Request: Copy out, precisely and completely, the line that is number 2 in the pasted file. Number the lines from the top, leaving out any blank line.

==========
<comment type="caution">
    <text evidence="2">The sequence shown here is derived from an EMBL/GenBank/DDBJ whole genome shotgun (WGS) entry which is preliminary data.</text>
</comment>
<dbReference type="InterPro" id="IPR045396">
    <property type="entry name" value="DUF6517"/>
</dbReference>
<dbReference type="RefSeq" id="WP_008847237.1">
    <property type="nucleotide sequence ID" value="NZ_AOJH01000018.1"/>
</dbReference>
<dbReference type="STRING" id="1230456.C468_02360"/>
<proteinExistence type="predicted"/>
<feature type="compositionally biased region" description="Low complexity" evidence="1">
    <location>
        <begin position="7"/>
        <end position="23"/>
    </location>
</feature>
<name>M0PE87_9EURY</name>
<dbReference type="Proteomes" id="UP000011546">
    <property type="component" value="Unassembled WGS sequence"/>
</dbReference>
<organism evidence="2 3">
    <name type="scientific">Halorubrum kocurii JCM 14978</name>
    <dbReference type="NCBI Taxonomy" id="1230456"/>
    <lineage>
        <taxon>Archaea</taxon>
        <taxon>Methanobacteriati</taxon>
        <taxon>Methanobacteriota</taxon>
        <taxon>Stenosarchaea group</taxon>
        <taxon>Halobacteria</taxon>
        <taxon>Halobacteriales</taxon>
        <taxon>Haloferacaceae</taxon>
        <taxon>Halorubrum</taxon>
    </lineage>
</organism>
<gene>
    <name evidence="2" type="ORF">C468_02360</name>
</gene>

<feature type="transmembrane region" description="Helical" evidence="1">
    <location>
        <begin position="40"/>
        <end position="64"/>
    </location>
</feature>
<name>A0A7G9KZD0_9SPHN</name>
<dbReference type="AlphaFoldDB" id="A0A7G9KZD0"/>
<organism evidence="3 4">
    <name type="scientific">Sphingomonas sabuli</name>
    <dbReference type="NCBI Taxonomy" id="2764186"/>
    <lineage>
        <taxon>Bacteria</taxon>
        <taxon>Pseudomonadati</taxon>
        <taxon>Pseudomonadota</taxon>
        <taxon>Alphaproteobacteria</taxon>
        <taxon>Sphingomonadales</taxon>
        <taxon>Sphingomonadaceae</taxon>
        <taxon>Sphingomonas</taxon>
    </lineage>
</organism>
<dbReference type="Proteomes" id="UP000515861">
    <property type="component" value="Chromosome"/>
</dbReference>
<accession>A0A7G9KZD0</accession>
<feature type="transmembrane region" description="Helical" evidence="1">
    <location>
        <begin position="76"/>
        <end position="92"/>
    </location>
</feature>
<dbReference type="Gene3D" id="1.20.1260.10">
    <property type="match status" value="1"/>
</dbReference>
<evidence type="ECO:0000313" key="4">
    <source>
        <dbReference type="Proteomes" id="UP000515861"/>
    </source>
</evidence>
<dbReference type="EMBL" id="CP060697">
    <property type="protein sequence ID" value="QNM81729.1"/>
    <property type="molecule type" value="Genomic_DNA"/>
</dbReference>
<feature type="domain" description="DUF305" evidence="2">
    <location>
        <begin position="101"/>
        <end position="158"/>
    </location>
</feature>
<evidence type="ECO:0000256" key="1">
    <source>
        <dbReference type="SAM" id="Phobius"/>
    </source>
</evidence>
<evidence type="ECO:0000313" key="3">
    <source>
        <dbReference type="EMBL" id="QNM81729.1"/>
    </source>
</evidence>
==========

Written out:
    <text evidence="2">The sequence shown here is derived from an EMBL/GenBank/DDBJ whole genome shotgun (WGS) entry which is preliminary data.</text>